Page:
The next day, a lion did appear and the boy screamed for help, but the villagers were tired of his pranks and no one came to help him, so the lion ate him.
My point: Mr. Brown, you can’t continue to treat the voters of Ontario like that boy treated the villagers.
In 2018, there is going to be a provincial election. As leader of the Conservative Party, Mr. Brown, you either have a platform and policies or you don’t. The voters of Ontario are not looking for a party or a leader that plays fast and loose with his promises, or compromises his party’s policies.
People are looking for a friendly and honest leader who is prepared to make commitments and deliver on them.
I question whether you are that leader.
by Gayathri Naganathan in Scarborough
I was born at the Vavuniya General Hospital in the winter of 1988, in a town that is often referred to as the gateway to the northern Vanni region. As so many other families before us, we fled Sri Lanka during the civil war, amid death, destruction and uncertainty.
We arrived in Scarborough, Canada, in the early 90’s, in what would become the single largest Sri Lankan Tamil diaspora community outside of South Asia. I grew up speaking Tanglish (a blend of Tamil and English), eating string hoppers and spaghetti, and listening to A.R. Rahman and the Backstreet Boys.
In short, I am a ‘third culture’ kid, a blend of the home we left behind in Jaffna and the home we worked hard to create in Canada. So as a Canadian medical student when I was presented with the opportunity to spend several weeks training in any field and in any country around the world, the natural choice for me was to go “back home”.
Having spent over two decades away, I didn’t quite know what “back home” would mean on this first visit back. After months of phone calls, emails and planning, at the end of June, I arrived at the Jaffna Teaching Hospital, ready to start my five weeks of electives in internal medicine and general surgery. Unsurprisingly, I spent the first few days overwhelmed by the experience.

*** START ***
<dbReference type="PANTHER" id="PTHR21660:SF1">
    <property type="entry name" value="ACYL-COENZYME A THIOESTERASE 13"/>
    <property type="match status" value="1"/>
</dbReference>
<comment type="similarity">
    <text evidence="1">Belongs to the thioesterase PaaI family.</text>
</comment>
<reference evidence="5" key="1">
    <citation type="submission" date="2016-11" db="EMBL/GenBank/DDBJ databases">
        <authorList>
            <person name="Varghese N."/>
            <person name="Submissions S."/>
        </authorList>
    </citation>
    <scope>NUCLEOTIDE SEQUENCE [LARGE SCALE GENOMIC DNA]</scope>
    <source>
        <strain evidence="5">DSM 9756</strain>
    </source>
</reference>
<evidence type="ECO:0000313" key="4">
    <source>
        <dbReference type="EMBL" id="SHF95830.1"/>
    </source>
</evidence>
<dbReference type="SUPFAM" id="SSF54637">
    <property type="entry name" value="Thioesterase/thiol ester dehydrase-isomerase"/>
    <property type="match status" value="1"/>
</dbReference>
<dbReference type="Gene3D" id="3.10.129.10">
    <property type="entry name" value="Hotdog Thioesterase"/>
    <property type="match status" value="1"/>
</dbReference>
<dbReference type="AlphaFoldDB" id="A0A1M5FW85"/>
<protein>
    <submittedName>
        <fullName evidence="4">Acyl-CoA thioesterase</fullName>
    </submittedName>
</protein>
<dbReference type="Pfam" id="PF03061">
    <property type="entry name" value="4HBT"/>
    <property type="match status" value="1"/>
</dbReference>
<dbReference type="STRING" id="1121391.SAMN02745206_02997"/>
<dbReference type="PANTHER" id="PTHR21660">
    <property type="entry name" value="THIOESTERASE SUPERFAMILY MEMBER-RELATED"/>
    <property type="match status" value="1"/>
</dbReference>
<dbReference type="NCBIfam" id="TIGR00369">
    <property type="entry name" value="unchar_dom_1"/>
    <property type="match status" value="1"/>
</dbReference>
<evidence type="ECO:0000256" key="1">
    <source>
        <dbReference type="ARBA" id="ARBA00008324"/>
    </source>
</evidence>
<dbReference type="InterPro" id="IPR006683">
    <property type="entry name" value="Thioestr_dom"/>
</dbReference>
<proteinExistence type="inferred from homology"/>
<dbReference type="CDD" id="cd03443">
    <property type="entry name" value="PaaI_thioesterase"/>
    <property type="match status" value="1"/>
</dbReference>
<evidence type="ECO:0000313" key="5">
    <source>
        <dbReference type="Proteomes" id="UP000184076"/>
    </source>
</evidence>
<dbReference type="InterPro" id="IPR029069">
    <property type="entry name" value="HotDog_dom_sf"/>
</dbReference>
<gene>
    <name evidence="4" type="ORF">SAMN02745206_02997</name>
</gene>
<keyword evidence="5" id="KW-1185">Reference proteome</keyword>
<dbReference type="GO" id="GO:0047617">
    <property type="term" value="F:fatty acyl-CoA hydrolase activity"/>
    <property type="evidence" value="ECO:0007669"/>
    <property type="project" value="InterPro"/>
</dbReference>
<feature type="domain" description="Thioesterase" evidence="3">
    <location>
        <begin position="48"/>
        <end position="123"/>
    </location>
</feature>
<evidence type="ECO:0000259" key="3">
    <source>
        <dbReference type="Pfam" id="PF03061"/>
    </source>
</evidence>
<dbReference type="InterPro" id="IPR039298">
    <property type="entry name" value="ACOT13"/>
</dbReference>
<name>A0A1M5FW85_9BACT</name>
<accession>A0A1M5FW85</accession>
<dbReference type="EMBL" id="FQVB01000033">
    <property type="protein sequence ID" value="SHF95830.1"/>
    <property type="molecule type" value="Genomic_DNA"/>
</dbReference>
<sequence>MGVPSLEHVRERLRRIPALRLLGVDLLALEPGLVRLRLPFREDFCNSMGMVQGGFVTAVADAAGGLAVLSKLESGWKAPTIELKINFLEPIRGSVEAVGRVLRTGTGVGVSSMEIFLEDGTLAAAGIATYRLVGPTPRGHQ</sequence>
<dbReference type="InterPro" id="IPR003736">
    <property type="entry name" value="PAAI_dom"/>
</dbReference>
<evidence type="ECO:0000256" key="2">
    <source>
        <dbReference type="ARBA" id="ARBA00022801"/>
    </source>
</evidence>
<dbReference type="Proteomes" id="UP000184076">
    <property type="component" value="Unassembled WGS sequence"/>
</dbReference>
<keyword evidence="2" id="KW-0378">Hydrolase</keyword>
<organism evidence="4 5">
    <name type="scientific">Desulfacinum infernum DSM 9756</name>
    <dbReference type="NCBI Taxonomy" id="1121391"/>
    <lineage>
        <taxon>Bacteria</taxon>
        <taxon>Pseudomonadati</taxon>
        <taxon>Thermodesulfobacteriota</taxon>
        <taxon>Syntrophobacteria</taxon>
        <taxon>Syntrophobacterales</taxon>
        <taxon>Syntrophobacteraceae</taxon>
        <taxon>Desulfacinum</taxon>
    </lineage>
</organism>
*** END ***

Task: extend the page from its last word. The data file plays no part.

I have been volunteering, working, and learning in hospitals for most of my life. For most, hospitals are places that cause anxiety and stress, but for me, they are often a place of familiarity and comfort, somewhere where I feel engaged and useful. Despite years in this environment, the Jaffna Teaching Hospital felt foreign to me. The wards, the equipment, the staff uniforms, the very rhythm of the place was completely alien.
The most obvious difference was that everything was done by hand. There was not a single computer in sight. Having worked in a health system that is increasingly digital, this was a big change for me. I also soon discovered that patient records are not kept locked away in a filing cabinet at the clinic or hospital.
Rather, the patients themselves carry their clinic books, lab reports and even MRI scans to each appointment with them. While cumbersome and running the risk of losing documents, this system gives full autonomy to patients over their personal health records and also allows for the mobility of those records from one site to the next.